The thing is, I don’t trust Wikipedia, and for reasons this application won’t show. The”reputation” of an editor is a many-splendid thing. The main thing that drove me away from Wikipedia-land is “page ownership” where editors stake their claim and put in more time than any normal person is willing to, to reverting changes made by others. There’s a three-revert rule that takes away a person’s editing rights for the rest of the day, but this is easily bypassed by scrubbing instead of reverting. After encountering this in several corners of Wikipedia, where I unfortunately knew more than the page editors, I gave up and left.

    The editors got their way, and have been able to make long-standing changes to the effect that proper diet is a sometimes-lethal eating disorder(!), the Soviet Union is “Western,” persecution of Christians has only ever been perpetrated by Muslims, Saddam’s cause of death may have been hanging, and Lake Tahoe is in central Utah. That last one, enough non-biased editors were brought in from other sectors to restore order.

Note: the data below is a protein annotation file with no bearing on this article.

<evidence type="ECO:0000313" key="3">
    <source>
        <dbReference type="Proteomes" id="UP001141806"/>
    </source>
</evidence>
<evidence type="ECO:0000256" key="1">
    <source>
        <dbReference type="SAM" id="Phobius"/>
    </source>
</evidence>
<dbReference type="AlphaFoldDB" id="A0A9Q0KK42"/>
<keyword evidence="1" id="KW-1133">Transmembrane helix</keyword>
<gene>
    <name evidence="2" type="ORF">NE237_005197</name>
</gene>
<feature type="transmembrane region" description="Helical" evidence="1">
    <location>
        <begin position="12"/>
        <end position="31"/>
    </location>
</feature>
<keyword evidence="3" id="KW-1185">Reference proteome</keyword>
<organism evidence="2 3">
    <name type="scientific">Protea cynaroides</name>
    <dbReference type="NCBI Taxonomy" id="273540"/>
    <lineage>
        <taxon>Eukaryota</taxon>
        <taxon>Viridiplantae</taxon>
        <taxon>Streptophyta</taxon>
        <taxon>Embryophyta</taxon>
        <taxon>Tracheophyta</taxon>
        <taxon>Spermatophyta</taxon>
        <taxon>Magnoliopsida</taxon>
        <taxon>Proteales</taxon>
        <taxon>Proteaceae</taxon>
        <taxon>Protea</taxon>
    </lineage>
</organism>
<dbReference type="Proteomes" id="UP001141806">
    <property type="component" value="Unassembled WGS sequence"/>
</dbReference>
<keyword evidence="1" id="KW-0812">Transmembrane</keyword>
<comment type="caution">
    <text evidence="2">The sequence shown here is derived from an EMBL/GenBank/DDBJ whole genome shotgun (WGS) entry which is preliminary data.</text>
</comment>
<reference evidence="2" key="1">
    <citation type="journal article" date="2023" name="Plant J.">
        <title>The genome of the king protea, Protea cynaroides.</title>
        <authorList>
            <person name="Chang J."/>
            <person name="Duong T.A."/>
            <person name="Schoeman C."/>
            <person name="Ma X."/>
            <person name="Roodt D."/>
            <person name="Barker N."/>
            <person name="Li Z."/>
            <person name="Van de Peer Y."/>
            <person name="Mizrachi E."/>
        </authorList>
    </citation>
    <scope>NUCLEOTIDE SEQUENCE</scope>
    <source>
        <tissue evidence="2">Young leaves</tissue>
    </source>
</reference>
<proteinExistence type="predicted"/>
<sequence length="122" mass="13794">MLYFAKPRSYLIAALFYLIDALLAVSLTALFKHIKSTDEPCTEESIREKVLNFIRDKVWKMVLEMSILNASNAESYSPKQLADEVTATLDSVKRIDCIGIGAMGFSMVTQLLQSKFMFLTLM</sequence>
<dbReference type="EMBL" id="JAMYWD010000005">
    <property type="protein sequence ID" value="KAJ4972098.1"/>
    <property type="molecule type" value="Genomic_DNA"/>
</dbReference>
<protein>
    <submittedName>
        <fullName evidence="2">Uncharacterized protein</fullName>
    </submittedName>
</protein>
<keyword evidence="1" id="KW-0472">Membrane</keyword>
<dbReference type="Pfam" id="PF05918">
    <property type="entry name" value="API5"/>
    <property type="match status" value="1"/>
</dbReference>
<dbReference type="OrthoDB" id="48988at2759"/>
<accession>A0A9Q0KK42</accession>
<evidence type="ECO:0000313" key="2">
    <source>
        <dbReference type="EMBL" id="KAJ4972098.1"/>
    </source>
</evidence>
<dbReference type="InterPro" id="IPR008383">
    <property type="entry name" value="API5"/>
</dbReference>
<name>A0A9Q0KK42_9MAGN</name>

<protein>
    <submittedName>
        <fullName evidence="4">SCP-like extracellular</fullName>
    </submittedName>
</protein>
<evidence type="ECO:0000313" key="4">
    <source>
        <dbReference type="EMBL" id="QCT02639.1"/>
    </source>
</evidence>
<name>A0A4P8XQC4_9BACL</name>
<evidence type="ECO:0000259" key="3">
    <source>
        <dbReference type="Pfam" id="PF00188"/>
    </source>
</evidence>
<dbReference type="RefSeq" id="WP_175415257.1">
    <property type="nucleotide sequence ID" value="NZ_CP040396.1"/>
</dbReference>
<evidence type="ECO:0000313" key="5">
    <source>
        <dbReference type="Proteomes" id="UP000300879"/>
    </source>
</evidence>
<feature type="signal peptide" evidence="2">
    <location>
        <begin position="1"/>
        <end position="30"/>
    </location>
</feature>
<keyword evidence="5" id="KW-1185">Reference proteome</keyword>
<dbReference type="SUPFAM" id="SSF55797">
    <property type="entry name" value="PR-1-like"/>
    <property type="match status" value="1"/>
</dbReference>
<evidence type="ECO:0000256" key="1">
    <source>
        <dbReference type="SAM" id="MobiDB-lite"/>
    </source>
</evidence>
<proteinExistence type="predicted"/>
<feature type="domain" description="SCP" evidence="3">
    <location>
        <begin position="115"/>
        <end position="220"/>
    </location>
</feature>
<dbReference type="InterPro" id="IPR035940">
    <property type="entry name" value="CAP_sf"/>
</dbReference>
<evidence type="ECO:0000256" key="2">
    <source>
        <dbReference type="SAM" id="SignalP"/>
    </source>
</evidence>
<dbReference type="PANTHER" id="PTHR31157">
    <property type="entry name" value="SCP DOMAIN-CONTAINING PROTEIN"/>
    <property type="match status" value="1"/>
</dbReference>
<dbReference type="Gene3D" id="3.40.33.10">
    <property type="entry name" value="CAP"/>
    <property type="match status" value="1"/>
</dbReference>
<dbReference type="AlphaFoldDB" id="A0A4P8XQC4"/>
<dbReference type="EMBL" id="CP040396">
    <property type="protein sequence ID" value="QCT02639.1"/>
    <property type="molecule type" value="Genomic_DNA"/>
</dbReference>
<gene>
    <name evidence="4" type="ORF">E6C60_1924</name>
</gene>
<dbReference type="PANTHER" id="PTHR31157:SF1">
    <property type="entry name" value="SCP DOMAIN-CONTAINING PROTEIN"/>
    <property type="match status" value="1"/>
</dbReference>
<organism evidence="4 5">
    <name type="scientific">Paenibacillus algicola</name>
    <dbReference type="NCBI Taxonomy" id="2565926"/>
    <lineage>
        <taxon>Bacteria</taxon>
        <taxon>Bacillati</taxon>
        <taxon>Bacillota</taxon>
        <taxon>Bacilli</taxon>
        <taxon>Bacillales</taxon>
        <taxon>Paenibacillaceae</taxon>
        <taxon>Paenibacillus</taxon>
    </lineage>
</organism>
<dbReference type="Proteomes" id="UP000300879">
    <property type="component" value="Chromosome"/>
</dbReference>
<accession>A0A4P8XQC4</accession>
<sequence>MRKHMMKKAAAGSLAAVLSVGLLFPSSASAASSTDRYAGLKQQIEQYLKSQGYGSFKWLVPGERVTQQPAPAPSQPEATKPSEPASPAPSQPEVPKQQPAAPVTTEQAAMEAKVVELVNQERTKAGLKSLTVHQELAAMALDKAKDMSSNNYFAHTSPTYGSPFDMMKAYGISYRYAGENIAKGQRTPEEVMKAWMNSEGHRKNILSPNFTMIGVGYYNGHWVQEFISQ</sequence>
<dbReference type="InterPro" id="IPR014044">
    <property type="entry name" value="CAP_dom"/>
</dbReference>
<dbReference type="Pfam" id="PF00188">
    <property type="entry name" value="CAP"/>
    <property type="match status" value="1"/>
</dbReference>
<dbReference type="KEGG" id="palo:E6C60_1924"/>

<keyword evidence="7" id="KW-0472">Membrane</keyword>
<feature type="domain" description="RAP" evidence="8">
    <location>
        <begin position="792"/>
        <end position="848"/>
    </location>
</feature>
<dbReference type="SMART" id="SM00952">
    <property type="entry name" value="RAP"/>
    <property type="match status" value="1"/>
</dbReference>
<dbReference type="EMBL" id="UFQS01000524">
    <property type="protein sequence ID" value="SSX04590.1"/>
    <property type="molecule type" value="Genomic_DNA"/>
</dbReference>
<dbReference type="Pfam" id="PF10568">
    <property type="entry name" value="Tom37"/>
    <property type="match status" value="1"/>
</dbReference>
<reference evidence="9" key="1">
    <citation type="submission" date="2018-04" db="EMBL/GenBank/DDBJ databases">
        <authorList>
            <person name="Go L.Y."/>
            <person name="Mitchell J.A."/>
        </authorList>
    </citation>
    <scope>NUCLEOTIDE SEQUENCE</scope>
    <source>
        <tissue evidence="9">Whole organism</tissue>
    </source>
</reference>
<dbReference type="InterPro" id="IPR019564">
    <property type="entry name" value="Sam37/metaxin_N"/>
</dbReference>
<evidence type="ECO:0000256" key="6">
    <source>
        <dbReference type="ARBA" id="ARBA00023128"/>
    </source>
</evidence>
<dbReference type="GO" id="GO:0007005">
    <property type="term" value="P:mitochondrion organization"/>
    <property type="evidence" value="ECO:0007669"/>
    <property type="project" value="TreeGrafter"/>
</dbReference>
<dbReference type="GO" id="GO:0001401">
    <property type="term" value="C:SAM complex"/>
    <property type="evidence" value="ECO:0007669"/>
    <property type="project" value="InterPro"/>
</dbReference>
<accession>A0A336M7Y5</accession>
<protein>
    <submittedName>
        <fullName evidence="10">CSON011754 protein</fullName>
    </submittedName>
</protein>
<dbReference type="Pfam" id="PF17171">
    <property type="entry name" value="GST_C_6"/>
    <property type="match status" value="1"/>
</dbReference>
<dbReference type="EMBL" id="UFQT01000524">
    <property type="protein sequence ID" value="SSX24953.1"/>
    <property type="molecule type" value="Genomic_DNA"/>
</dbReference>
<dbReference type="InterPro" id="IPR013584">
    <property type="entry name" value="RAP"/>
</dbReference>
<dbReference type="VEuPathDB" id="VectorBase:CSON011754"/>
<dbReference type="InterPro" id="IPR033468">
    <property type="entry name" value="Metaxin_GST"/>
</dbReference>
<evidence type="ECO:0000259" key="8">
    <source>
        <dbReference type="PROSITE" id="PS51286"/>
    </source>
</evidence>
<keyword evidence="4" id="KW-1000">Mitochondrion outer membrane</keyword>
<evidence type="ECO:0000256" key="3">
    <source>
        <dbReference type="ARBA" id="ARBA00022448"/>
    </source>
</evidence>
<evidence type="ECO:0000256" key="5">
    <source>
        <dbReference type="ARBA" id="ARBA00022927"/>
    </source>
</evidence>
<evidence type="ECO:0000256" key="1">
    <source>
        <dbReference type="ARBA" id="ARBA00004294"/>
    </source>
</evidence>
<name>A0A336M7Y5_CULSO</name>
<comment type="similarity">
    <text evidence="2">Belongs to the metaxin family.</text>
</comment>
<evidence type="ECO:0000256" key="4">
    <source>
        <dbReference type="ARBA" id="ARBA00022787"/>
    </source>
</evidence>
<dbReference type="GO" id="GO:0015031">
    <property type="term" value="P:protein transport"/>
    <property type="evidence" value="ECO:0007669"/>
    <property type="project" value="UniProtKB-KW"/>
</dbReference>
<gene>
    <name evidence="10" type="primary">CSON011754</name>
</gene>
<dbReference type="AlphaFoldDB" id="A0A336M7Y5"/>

Wikipedia’s problem is they let the inmates run the asylum. And sadly I think this new software will only tell us which words have the backing of the in crowd, the popular clique. That’s a very different thing from what’s trust worthy.

  2. Sorry John for getting in there first, though I only touched on one aspect and would be interested in seeing your post.

    You make some good points about what the color coding won’t show. Even where it did show what it considered untrustworthy text I wasn’t really convinced the particular text was any less trustworthy.